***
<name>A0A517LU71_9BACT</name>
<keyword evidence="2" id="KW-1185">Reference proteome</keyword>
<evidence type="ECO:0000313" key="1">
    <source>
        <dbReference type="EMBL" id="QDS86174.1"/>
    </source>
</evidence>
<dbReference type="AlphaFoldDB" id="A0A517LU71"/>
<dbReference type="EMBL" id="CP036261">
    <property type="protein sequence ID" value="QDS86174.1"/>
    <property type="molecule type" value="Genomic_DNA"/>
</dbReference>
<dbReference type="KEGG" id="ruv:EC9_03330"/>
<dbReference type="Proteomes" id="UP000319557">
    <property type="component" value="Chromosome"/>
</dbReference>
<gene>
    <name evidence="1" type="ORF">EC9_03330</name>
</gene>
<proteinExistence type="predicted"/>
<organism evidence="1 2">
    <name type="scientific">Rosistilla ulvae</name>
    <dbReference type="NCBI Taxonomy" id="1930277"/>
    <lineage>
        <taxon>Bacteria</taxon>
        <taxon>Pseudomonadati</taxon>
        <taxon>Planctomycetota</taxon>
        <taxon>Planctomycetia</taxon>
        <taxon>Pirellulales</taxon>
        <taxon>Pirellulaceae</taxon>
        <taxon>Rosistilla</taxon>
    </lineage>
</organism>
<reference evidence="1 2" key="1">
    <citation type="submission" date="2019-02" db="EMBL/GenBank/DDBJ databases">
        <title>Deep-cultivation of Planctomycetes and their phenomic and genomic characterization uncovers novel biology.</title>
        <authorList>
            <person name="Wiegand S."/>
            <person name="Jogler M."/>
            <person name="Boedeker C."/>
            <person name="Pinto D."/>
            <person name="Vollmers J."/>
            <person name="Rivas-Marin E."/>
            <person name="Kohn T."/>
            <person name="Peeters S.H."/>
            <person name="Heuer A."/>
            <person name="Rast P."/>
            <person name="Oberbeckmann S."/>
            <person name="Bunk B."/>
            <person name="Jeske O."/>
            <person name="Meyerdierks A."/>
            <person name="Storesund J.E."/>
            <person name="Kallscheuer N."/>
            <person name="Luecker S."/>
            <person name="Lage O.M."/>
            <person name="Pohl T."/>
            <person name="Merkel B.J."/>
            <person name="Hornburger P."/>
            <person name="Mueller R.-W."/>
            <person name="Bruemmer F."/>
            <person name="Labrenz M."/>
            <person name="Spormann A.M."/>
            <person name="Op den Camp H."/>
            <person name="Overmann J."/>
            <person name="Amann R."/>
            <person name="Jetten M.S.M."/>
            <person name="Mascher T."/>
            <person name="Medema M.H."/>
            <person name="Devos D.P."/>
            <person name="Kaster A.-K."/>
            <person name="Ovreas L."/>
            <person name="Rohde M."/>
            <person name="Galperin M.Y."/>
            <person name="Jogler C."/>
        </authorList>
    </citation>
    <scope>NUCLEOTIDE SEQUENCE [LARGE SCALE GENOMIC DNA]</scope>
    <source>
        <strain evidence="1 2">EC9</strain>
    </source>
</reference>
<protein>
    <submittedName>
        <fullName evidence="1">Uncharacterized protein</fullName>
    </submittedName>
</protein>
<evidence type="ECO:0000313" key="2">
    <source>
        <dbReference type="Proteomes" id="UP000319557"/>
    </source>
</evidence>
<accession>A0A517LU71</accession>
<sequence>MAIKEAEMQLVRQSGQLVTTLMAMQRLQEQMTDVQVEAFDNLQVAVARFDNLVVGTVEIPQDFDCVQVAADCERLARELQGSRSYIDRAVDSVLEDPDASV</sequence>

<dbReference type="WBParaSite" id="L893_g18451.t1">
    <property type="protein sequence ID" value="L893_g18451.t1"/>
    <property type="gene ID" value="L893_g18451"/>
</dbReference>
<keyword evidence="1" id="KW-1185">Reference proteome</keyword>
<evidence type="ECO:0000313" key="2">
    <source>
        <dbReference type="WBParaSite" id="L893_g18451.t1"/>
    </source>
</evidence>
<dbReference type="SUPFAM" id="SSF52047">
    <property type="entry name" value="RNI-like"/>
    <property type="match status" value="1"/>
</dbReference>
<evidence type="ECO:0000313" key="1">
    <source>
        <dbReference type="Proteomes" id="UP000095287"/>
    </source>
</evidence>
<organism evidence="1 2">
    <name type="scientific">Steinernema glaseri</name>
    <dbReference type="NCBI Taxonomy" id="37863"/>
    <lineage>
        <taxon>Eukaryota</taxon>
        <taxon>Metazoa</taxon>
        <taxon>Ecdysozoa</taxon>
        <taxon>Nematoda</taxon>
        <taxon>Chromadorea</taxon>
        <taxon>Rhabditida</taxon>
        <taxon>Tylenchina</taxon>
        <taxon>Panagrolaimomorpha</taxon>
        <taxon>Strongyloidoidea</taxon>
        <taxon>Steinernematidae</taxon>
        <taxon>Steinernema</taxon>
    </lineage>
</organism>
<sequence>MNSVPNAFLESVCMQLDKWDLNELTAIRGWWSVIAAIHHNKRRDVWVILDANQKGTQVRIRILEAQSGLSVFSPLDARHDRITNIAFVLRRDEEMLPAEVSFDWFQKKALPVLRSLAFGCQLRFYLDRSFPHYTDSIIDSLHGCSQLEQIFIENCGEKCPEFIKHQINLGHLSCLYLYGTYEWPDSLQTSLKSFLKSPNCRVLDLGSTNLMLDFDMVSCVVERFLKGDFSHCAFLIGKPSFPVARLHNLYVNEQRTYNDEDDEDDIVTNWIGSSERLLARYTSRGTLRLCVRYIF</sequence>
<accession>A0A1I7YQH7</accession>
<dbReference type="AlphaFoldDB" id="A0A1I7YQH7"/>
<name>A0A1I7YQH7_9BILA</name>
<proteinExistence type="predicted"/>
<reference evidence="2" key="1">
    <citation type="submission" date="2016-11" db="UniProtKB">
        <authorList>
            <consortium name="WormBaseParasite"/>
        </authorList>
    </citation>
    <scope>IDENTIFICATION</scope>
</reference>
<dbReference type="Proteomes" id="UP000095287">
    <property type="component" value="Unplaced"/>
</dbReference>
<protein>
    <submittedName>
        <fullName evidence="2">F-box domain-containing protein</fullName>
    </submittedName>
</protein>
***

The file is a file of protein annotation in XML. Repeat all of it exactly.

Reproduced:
<name>A0A517LU71_9BACT</name>
<keyword evidence="2" id="KW-1185">Reference proteome</keyword>
<evidence type="ECO:0000313" key="1">
    <source>
        <dbReference type="EMBL" id="QDS86174.1"/>
    </source>
</evidence>
<dbReference type="AlphaFoldDB" id="A0A517LU71"/>
<dbReference type="EMBL" id="CP036261">
    <property type="protein sequence ID" value="QDS86174.1"/>
    <property type="molecule type" value="Genomic_DNA"/>
</dbReference>
<dbReference type="KEGG" id="ruv:EC9_03330"/>
<dbReference type="Proteomes" id="UP000319557">
    <property type="component" value="Chromosome"/>
</dbReference>
<gene>
    <name evidence="1" type="ORF">EC9_03330</name>
</gene>
<proteinExistence type="predicted"/>
<organism evidence="1 2">
    <name type="scientific">Rosistilla ulvae</name>
    <dbReference type="NCBI Taxonomy" id="1930277"/>
    <lineage>
        <taxon>Bacteria</taxon>
        <taxon>Pseudomonadati</taxon>
        <taxon>Planctomycetota</taxon>
        <taxon>Planctomycetia</taxon>
        <taxon>Pirellulales</taxon>
        <taxon>Pirellulaceae</taxon>
        <taxon>Rosistilla</taxon>
    </lineage>
</organism>
<reference evidence="1 2" key="1">
    <citation type="submission" date="2019-02" db="EMBL/GenBank/DDBJ databases">
        <title>Deep-cultivation of Planctomycetes and their phenomic and genomic characterization uncovers novel biology.</title>
        <authorList>
            <person name="Wiegand S."/>
            <person name="Jogler M."/>
            <person name="Boedeker C."/>
            <person name="Pinto D."/>
            <person name="Vollmers J."/>
            <person name="Rivas-Marin E."/>
            <person name="Kohn T."/>
            <person name="Peeters S.H."/>
            <person name="Heuer A."/>
            <person name="Rast P."/>
            <person name="Oberbeckmann S."/>
            <person name="Bunk B."/>
            <person name="Jeske O."/>
            <person name="Meyerdierks A."/>
            <person name="Storesund J.E."/>
            <person name="Kallscheuer N."/>
            <person name="Luecker S."/>
            <person name="Lage O.M."/>
            <person name="Pohl T."/>
            <person name="Merkel B.J."/>
            <person name="Hornburger P."/>
            <person name="Mueller R.-W."/>
            <person name="Bruemmer F."/>
            <person name="Labrenz M."/>
            <person name="Spormann A.M."/>
            <person name="Op den Camp H."/>
            <person name="Overmann J."/>
            <person name="Amann R."/>
            <person name="Jetten M.S.M."/>
            <person name="Mascher T."/>
            <person name="Medema M.H."/>
            <person name="Devos D.P."/>
            <person name="Kaster A.-K."/>
            <person name="Ovreas L."/>
            <person name="Rohde M."/>
            <person name="Galperin M.Y."/>
            <person name="Jogler C."/>
        </authorList>
    </citation>
    <scope>NUCLEOTIDE SEQUENCE [LARGE SCALE GENOMIC DNA]</scope>
    <source>
        <strain evidence="1 2">EC9</strain>
    </source>
</reference>
<protein>
    <submittedName>
        <fullName evidence="1">Uncharacterized protein</fullName>
    </submittedName>
</protein>
<evidence type="ECO:0000313" key="2">
    <source>
        <dbReference type="Proteomes" id="UP000319557"/>
    </source>
</evidence>
<accession>A0A517LU71</accession>
<sequence>MAIKEAEMQLVRQSGQLVTTLMAMQRLQEQMTDVQVEAFDNLQVAVARFDNLVVGTVEIPQDFDCVQVAADCERLARELQGSRSYIDRAVDSVLEDPDASV</sequence>

<dbReference type="WBParaSite" id="L893_g18451.t1">
    <property type="protein sequence ID" value="L893_g18451.t1"/>
    <property type="gene ID" value="L893_g18451"/>
</dbReference>
<keyword evidence="1" id="KW-1185">Reference proteome</keyword>
<evidence type="ECO:0000313" key="2">
    <source>
        <dbReference type="WBParaSite" id="L893_g18451.t1"/>
    </source>
</evidence>
<dbReference type="SUPFAM" id="SSF52047">
    <property type="entry name" value="RNI-like"/>
    <property type="match status" value="1"/>
</dbReference>
<evidence type="ECO:0000313" key="1">
    <source>
        <dbReference type="Proteomes" id="UP000095287"/>
    </source>
</evidence>
<organism evidence="1 2">
    <name type="scientific">Steinernema glaseri</name>
    <dbReference type="NCBI Taxonomy" id="37863"/>
    <lineage>
        <taxon>Eukaryota</taxon>
        <taxon>Metazoa</taxon>
        <taxon>Ecdysozoa</taxon>
        <taxon>Nematoda</taxon>
        <taxon>Chromadorea</taxon>
        <taxon>Rhabditida</taxon>
        <taxon>Tylenchina</taxon>
        <taxon>Panagrolaimomorpha</taxon>
        <taxon>Strongyloidoidea</taxon>
        <taxon>Steinernematidae</taxon>
        <taxon>Steinernema</taxon>
    </lineage>
</organism>
<sequence>MNSVPNAFLESVCMQLDKWDLNELTAIRGWWSVIAAIHHNKRRDVWVILDANQKGTQVRIRILEAQSGLSVFSPLDARHDRITNIAFVLRRDEEMLPAEVSFDWFQKKALPVLRSLAFGCQLRFYLDRSFPHYTDSIIDSLHGCSQLEQIFIENCGEKCPEFIKHQINLGHLSCLYLYGTYEWPDSLQTSLKSFLKSPNCRVLDLGSTNLMLDFDMVSCVVERFLKGDFSHCAFLIGKPSFPVARLHNLYVNEQRTYNDEDDEDDIVTNWIGSSERLLARYTSRGTLRLCVRYIF</sequence>
<accession>A0A1I7YQH7</accession>
<dbReference type="AlphaFoldDB" id="A0A1I7YQH7"/>
<name>A0A1I7YQH7_9BILA</name>
<proteinExistence type="predicted"/>
<reference evidence="2" key="1">
    <citation type="submission" date="2016-11" db="UniProtKB">
        <authorList>
            <consortium name="WormBaseParasite"/>
        </authorList>
    </citation>
    <scope>IDENTIFICATION</scope>
</reference>
<dbReference type="Proteomes" id="UP000095287">
    <property type="component" value="Unplaced"/>
</dbReference>
<protein>
    <submittedName>
        <fullName evidence="2">F-box domain-containing protein</fullName>
    </submittedName>
</protein>